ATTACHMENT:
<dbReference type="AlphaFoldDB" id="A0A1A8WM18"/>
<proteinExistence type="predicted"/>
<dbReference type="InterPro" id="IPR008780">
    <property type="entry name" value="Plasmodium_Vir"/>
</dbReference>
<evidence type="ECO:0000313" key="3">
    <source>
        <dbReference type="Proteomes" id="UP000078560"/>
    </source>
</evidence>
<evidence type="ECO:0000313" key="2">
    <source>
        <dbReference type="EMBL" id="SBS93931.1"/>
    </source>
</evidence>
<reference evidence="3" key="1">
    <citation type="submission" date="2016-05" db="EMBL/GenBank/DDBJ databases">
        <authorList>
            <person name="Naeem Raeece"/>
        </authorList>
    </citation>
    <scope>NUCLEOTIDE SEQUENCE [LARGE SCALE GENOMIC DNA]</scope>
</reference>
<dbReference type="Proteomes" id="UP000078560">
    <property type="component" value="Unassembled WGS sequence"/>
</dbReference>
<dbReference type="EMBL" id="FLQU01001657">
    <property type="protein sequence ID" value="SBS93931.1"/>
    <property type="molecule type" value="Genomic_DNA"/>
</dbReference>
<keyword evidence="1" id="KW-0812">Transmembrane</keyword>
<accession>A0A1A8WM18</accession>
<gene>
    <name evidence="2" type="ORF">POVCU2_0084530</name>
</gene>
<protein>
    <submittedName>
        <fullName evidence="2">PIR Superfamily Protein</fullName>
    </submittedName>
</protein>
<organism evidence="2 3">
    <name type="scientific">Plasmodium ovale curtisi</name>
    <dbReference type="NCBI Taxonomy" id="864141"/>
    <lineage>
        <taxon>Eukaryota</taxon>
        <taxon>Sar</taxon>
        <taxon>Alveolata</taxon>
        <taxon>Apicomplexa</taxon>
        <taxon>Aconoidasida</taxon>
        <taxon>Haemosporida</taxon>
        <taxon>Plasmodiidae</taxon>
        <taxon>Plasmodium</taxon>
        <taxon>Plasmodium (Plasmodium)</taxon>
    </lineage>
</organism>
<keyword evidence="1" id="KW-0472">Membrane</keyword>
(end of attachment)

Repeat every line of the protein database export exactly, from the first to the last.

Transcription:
<dbReference type="AlphaFoldDB" id="A0A1A8WM18"/>
<proteinExistence type="predicted"/>
<dbReference type="InterPro" id="IPR008780">
    <property type="entry name" value="Plasmodium_Vir"/>
</dbReference>
<evidence type="ECO:0000313" key="3">
    <source>
        <dbReference type="Proteomes" id="UP000078560"/>
    </source>
</evidence>
<evidence type="ECO:0000313" key="2">
    <source>
        <dbReference type="EMBL" id="SBS93931.1"/>
    </source>
</evidence>
<reference evidence="3" key="1">
    <citation type="submission" date="2016-05" db="EMBL/GenBank/DDBJ databases">
        <authorList>
            <person name="Naeem Raeece"/>
        </authorList>
    </citation>
    <scope>NUCLEOTIDE SEQUENCE [LARGE SCALE GENOMIC DNA]</scope>
</reference>
<dbReference type="Proteomes" id="UP000078560">
    <property type="component" value="Unassembled WGS sequence"/>
</dbReference>
<dbReference type="EMBL" id="FLQU01001657">
    <property type="protein sequence ID" value="SBS93931.1"/>
    <property type="molecule type" value="Genomic_DNA"/>
</dbReference>
<keyword evidence="1" id="KW-0812">Transmembrane</keyword>
<accession>A0A1A8WM18</accession>
<gene>
    <name evidence="2" type="ORF">POVCU2_0084530</name>
</gene>
<protein>
    <submittedName>
        <fullName evidence="2">PIR Superfamily Protein</fullName>
    </submittedName>
</protein>
<organism evidence="2 3">
    <name type="scientific">Plasmodium ovale curtisi</name>
    <dbReference type="NCBI Taxonomy" id="864141"/>
    <lineage>
        <taxon>Eukaryota</taxon>
        <taxon>Sar</taxon>
        <taxon>Alveolata</taxon>
        <taxon>Apicomplexa</taxon>
        <taxon>Aconoidasida</taxon>
        <taxon>Haemosporida</taxon>
        <taxon>Plasmodiidae</taxon>
        <taxon>Plasmodium</taxon>
        <taxon>Plasmodium (Plasmodium)</taxon>
    </lineage>
</organism>
<keyword evidence="1" id="KW-0472">Membrane</keyword>